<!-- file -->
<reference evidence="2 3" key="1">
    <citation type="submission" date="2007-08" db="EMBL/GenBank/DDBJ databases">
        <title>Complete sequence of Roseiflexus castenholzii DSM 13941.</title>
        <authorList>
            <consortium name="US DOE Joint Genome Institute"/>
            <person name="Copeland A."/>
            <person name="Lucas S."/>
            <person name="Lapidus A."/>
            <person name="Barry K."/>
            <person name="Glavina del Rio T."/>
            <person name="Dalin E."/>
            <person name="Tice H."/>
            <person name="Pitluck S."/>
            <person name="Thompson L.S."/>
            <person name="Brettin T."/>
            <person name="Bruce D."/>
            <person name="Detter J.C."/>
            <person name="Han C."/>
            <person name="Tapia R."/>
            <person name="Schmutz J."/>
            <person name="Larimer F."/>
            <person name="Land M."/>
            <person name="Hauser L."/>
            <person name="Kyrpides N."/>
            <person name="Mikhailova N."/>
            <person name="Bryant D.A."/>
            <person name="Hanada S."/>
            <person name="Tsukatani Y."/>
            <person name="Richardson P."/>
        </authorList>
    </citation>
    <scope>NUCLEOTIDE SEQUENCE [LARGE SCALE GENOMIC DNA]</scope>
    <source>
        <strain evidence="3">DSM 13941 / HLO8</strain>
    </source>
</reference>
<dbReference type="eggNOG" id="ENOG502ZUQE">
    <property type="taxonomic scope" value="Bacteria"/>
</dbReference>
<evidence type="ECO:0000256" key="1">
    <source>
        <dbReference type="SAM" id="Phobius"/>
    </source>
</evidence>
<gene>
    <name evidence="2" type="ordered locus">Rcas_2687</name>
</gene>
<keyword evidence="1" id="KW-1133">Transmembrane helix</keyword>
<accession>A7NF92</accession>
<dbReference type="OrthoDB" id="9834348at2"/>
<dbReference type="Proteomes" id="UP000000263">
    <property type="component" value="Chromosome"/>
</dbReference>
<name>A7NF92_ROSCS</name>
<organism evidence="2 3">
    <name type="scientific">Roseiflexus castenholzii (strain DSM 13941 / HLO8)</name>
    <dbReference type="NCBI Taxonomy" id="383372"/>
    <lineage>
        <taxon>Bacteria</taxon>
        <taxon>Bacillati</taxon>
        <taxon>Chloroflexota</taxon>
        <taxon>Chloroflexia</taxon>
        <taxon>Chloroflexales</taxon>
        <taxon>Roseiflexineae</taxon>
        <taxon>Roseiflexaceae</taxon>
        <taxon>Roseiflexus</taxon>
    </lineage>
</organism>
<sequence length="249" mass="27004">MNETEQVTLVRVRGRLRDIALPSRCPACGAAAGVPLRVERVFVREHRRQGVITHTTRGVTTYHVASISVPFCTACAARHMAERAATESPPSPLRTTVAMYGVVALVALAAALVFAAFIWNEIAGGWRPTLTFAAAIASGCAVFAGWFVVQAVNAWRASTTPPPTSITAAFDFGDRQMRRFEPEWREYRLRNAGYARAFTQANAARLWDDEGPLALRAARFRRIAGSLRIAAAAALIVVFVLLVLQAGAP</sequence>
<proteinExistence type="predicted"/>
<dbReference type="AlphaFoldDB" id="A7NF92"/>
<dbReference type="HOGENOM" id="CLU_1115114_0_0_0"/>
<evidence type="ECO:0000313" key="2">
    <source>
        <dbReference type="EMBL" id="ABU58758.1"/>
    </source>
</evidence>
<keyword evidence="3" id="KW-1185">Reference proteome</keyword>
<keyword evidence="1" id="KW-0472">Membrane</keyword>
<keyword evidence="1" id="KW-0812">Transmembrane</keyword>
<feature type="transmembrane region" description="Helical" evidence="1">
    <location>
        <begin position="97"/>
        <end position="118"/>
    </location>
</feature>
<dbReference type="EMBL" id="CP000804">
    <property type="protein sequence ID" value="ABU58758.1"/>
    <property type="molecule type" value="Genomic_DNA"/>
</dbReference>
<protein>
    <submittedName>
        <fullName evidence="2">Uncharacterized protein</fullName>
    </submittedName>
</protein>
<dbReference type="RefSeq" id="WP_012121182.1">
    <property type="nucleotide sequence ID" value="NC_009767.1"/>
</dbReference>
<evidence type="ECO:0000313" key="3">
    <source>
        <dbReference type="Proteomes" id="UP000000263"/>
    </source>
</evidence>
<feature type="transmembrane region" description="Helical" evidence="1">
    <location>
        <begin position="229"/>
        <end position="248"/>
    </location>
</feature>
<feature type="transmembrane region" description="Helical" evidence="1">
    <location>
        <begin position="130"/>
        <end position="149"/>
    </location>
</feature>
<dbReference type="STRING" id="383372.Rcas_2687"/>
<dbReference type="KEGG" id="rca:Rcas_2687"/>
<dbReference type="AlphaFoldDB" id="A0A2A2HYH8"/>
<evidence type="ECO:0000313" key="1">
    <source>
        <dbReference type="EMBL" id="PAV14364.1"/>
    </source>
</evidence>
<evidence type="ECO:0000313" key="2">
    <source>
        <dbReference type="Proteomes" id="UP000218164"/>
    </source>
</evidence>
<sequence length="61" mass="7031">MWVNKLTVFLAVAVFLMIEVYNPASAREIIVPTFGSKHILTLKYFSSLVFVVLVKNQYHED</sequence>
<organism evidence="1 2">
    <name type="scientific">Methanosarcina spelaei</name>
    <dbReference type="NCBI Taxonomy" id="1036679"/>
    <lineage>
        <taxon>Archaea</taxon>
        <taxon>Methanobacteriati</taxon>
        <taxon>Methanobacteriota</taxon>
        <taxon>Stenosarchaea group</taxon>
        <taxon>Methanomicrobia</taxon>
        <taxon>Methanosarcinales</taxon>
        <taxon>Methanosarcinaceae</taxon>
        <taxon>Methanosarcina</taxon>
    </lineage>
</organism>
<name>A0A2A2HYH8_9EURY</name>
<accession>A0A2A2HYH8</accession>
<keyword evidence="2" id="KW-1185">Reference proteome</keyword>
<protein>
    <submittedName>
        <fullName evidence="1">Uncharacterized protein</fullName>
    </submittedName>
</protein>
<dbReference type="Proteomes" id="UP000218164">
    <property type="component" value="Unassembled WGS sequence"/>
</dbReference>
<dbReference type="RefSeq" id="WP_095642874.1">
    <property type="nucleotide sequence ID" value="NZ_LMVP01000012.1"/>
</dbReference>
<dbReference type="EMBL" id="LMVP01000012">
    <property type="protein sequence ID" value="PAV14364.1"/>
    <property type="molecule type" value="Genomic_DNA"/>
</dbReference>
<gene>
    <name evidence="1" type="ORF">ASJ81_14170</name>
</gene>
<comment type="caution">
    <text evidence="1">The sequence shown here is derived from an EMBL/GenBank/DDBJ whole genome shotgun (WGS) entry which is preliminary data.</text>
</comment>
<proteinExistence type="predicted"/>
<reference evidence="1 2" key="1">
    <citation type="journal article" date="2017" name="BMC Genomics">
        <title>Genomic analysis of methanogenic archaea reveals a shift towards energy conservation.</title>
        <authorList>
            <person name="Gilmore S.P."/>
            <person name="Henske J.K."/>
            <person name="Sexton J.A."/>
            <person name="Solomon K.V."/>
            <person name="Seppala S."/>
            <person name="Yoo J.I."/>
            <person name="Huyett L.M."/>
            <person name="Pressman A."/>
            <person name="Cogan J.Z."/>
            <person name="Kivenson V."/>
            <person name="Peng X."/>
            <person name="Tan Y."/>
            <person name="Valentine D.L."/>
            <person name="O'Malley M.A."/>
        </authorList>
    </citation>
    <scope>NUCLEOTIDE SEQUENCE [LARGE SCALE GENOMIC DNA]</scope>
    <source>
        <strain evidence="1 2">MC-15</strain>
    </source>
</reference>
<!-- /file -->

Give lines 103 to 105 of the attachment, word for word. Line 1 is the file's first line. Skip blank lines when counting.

</evidence>
<feature type="transmembrane region" description="Helical" evidence="1">
    <location>